Lunch: Canned black beans, sweet potato, and sauteed spinach
Dinner: Some dish with beans substituted for meat OR potatoes roasted in oil, steamed green vegetable, and a small portion of animal protein
Snack: a Clif bar, a bag of trail mix, and fruit. Yes, all of them.
And a typical day now (is there really such thing as a typical day??):
Breakfast: Scrambled eggs with salsa and Monterey jack cheese, and a corn tortilla or two OR Omelet with spinach and mozzarella, side of sweet potato (3-4 oz). Eggs are cooked in either butter or rendered lard (local). Fruit optional, but not typical (I find most fruit too sugary that early in the morning). I also usually drink water for breakfast, or a water with a splash of apple cider vinegar and local raw honey. Other days, I drink tea, like this pictured chai, or mint green tea. I’ll also mention that I’ve gotten the corn tortilla-making down to a fast and furious art. I don’t use a recipe anymore and I practically don’t measure. They take as long to whip up as it takes to boil an egg.
Dinner: Some kind of moderately-portioned (4-6 oz) animal protein (or more eggs if budget is tight), green vegetable with melted butter and salt, and if we are especially hungry, a bit of potato (sweet or regular) on the side, served with more butter.
(Photo taken by John during dinner. Admittedly a light dinner, but we weren’t famished)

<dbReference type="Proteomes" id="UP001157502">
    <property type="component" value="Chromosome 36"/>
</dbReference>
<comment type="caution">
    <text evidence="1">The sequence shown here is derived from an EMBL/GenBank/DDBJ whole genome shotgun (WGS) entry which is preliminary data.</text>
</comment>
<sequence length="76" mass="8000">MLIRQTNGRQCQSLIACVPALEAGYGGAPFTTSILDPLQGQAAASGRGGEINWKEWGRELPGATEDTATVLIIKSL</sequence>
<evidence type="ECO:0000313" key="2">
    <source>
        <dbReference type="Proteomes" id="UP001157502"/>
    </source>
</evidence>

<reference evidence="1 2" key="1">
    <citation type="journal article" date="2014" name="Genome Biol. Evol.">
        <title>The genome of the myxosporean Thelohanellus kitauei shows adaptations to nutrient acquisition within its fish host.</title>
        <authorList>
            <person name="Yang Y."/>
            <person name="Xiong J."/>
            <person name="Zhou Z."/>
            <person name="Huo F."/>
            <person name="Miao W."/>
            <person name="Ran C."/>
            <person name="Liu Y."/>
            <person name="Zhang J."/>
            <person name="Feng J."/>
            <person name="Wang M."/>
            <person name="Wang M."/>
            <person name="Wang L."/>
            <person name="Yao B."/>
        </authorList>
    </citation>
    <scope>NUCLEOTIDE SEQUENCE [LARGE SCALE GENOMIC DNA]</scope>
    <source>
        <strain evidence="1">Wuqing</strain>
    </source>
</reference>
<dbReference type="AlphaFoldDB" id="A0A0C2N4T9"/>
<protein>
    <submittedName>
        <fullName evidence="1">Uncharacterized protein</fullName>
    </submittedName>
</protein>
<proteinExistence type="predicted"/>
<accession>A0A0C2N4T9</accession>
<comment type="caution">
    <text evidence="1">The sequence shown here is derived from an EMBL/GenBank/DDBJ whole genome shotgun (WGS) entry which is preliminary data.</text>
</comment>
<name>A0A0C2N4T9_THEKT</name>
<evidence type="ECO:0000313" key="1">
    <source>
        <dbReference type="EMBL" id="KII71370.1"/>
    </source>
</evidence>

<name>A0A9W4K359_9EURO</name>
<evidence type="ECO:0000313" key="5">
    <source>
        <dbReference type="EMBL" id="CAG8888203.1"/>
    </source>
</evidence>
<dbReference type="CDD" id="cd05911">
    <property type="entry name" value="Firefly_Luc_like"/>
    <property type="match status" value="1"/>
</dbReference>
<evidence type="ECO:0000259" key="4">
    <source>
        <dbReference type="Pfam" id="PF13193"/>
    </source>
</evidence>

Snack: I’m not usually hungry, but I might roll a bit of turkey and cheese together if hunger strikes at work. If I have cherries or some other super-seasonal fruit, I’d eat it. Occasionally I blend nuts and unsweetened dried fruit together into a sort of nut-heavy larabar-type confection. Or I just down a spoonful of almond butter.
No longer do I fear saturated and animal fats (side note: yes, there is a distinction. Most animal fats are not more than 50% saturated. Pork and poultry fat are typically more than 60% monounsaturated—the same type of heart healthy fat found in massive proportion in olive oil and avocadoes). I have limited my starchy carbs to the normal context of a meal, in serving sizes that do not exceed the amount of protein on my plate. I feel like I’ve found a sort of balance of macronutrients that works best for me. Not too much carb (my cycles go crazy and my blood sugar roller-coasters), not too little carb (it stresses out my body and causes me to bleed erratically and highly abnormally). With exception of the month where my body was dealing with the results of too little carb, and the couple months of “recovery” since, I have found my body inching closer and closer to a real sense of health. My cycles are the closest to normal and regular than they have ever been in my entire life. My headaches are more of a rarity than a rule. I don’t wake up bright-eyed and busy-tailed, but within minutes I feel ready to face the day—rarely feeling like I need to take a sick day. My journey is still in a state of flux. I am constantly learning more and more about how to help myself without the aid of pharmaceuticals. I will continue to experiment, and I may take a few steps back sometimes, but it’s a learning process. The endocrine system is a strange animal. But so am I. So I’m up for the challenge.
How has your diet changed in the past year or two?